HIV in Canada: A primer for service providers

Canadian prisoners

Key Points

  • HIV prevalence in federal and provincial prisons is estimated at 1% to 8%.
  • HIV among prisoners is associated with injection drug use.
  • In May 2018, Correctional Service Canada announced it will begin to open needle exchange programs within federal prisons starting in June.

According to a national survey by Correctional Service Canada (CSC) conducted in 2007, prisoners entering federal penitentiaries report high rates of risky drug and sexual behaviours during their last months before incarceration. In terms of injection drug use, 8% of males and 15% of females reported sharing injecting equipment in the six months prior to incarceration. In terms of sexual activities, 70% of men and 70% of women reported condomless sex with a regular partner in the six months prior to incarceration and 33% of males and 27% of females reported condomless sex with casual partners in the six months prior to incarceration.

Risky behaviour continued during incarceration but at a lower rate. In terms of injection drug use, 7% of males and 5% of females reported sharing injecting equipment in the past six months while incarcerated. In terms of sexual activities, 5% of men and 18% of women reported condomless sex with a regular partner in the past six months while incarcerated and 2% of males and 11% of females reported condomless sex with casual partners in the past six months while incarcerated.

Tattooing and body piercing in prison also place people at risk of transmission; roughly 38% of federal prisoners reported having been tattooed in federal prison and 13% reported having had body piercing performed.

Among federal prisoners who had ever been tested for HIV, 4.6% reported they were HIV positive (2007). Females were more likely to report being HIV positive than males (7.9% vs. 4.5%). Indigenous females were a particularly high-risk group as they reported the highest rates of HIV, at 11.7%. Prisoners may become infected with HIV before or after they enter prisons. HIV infection in Canadian prisons is strongly associated with injection drug use.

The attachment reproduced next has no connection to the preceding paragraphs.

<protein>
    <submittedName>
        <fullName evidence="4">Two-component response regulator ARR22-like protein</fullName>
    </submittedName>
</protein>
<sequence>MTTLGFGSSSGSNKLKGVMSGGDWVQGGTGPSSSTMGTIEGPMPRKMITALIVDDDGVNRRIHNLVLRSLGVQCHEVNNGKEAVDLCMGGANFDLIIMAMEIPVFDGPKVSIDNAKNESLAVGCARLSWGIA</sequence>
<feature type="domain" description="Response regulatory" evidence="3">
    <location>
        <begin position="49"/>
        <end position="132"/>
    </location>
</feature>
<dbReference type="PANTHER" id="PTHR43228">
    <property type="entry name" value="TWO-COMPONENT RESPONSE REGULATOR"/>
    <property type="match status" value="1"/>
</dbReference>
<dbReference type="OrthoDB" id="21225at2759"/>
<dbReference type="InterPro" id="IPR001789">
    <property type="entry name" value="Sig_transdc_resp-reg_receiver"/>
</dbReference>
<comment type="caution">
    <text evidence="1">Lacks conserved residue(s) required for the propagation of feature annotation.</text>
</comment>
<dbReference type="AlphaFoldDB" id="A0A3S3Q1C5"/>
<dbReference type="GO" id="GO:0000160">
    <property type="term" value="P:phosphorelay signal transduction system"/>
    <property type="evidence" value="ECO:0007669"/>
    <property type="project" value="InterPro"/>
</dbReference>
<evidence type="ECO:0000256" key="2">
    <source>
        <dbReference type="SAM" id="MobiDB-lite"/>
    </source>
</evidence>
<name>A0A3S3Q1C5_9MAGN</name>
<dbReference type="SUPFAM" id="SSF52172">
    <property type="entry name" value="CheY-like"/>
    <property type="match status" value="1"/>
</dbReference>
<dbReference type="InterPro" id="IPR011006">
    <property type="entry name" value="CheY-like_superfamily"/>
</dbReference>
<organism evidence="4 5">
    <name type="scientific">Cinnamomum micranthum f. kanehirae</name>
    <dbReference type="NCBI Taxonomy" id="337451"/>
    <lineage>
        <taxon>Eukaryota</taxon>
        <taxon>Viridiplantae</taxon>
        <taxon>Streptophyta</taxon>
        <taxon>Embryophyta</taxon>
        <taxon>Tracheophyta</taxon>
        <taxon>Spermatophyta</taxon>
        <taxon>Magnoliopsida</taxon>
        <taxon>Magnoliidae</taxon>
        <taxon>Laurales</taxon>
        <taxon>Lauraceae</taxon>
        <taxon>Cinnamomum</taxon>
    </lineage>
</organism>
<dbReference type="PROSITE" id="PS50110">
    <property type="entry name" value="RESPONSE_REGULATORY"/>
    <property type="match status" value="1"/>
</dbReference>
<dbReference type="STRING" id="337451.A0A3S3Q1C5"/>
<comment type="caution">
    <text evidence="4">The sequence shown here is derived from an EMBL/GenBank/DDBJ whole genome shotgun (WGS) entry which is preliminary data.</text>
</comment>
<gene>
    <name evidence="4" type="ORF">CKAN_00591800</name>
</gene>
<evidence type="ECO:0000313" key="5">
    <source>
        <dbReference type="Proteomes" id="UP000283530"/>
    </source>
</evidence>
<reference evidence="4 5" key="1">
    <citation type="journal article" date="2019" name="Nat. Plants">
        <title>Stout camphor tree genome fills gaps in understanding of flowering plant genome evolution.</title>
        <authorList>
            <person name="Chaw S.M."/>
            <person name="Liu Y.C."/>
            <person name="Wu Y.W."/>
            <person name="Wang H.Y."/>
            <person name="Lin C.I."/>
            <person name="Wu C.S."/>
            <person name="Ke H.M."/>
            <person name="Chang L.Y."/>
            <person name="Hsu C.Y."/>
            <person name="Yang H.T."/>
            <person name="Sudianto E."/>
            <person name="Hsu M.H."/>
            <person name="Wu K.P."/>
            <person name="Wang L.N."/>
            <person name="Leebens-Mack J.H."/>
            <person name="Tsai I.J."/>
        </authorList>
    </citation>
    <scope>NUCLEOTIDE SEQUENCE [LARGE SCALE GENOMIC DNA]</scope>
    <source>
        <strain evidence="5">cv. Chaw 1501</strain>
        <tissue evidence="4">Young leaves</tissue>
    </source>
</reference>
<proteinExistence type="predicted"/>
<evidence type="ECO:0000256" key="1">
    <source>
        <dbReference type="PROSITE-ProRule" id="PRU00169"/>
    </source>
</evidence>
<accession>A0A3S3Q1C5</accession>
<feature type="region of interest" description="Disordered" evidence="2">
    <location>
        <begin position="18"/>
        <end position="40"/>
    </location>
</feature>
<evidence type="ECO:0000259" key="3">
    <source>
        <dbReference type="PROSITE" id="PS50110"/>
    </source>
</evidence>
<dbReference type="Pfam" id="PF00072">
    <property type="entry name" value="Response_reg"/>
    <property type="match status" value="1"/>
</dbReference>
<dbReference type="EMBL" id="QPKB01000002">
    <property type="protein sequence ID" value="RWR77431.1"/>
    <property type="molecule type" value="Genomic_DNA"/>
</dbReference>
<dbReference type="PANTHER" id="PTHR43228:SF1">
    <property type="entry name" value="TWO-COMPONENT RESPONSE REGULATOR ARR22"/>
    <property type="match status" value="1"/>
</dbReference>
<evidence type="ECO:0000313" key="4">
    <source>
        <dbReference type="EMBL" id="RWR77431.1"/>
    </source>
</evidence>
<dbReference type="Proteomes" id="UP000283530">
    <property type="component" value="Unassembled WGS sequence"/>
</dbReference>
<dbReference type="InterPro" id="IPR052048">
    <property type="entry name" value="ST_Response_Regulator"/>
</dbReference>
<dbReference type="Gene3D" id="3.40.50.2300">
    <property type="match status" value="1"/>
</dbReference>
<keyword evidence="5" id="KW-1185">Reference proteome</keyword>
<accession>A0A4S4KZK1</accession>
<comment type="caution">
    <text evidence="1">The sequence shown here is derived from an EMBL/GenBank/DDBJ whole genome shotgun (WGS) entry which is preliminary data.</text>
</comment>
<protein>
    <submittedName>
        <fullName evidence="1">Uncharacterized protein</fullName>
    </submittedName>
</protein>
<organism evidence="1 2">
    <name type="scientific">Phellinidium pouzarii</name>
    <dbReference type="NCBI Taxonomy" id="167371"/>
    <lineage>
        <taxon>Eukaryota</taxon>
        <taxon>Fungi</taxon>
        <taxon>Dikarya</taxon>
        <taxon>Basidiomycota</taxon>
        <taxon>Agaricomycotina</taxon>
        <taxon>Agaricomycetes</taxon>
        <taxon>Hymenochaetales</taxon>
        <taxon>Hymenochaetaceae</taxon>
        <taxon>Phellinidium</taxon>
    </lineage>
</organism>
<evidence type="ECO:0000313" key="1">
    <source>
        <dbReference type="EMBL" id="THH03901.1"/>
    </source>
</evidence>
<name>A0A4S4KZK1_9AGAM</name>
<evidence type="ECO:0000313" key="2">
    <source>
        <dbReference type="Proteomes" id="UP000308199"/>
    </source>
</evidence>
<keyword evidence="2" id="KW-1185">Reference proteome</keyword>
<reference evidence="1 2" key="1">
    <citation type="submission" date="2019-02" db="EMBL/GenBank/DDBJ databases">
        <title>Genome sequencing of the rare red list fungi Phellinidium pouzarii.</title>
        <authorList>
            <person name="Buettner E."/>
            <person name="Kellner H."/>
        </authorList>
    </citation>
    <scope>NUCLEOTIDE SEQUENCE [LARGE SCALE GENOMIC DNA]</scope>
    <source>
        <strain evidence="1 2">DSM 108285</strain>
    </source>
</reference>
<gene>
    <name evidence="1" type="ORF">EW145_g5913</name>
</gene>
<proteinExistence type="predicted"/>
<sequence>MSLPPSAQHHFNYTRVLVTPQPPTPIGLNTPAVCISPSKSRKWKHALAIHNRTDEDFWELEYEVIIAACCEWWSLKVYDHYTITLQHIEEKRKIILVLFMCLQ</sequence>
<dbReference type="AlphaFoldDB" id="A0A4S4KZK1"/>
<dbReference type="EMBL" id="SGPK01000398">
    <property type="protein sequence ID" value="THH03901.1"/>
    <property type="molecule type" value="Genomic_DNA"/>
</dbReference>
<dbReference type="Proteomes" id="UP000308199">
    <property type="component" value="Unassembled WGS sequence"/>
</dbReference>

According to data released in 2016 by the CSC, the estimated prevalence of HIV was 1.76% among federal inmates between 2005 and 2012. Among males the estimated prevalence was 1.65% and among females it was 3.35%. Indigenous ancestry further increased the likelihood of having HIV. Among Indigenous females the rate of HIV was 6.03% compared to non-Indigenous females at 2.16%. Among Indigenous males, the rate of HIV was 2.27% compared to non-indigenous males at 1.47%.

According to data released in 2018 by the CSC, the prevalence of HIV declined from 2.02% in 2007 to 1.2% in 2017.

In the general research literature, estimates of the HIV prevalence rate in Canadian federal and provincial prisons range from 2% to 8%. These estimates are at least 10 times higher than the reported prevalence in the Canadian population.

In May 2018, CSC announced it will implement a needle exchange program at one men's and one women's federal institution in June of 2018 to help reduce the risk of HIV and hepatitis C within federal prisons. These will be the first to open, with the intention to implement needle exchange programs across CSC institutions. From 2016-2017, CSC estimates that 96% of newly admitted inmates accepted a voluntary blood test for HIV; 94% of inmates known to have HIV were on treatment; and 91% had viral suppression.

Resources

On Point: Recommendations for Prison-Based Needle and Syringe Programs in Canada – Canadian HIV/AIDS Legal Network, Prisoners' HIV/AIDS Support Action Network (PASAN), Ryerson University

HIV prevention, treatment and care in prisons and other closed settings: A comprehensive package of interventions – World Health Organization

Prison Health NOWCanadian HIV/AIDS Legal Network

Sources

Canadian HIV/AIDS Legal Network. Clean switch: the Case for prison needle and syringe programs in Canada. Toronto: Canadian HIV/AIDS Legal Network; 2009. Available from: http://www.aidslaw.ca/site/wp-content/uploads/2013/04/CleanSwitch_142-EN.pdf.

Smith JM. Screening for HIV among new admissions to CSC: Pilot data results. Focus on Infectious Diseases (Newsletter of the National Infectious Disease Program, CSC). 2006;1(2).

Zakaria D, Thompson JM, Jarvis A, et al. Summary of emerging findings from the 2007 National Inmate Infectious Diseases and Risk-Behaviours Survey. Ottawa: Correctional Service of Canada; March 2010. Available from: http://publications.gc.ca/collections/collection_2010/scc-csc/PS83-3-211-eng.pdf

Correctional Service Canada. Health Services Quick Facts: Human Immunodeficiency Virus (HIV) Age, Gender and Indigenous Ancestry. September 2016. Available from: http://www.csc-scc.gc.ca/publications/005007-3034-eng.shtml

Correctional Service Canada. Backgrounder: Correctional Service Canada Prison Needle Exchange Program. Available from: https://www.canada.ca/en/correctional-service/news/2018/05/backgrounder-correctional-service-canada-prison-needle-exchange-program.html

Canadian HIV/AIDS Legal Network. Statement: Advocates welcome major concessions in Government of Canada’s prison needle exchange announcement. Available from: http://www.aidslaw.ca/site/advocates-welcome-major-concessions-in-government-of-canadas-prison-needle-exchange-announcement/?lang=en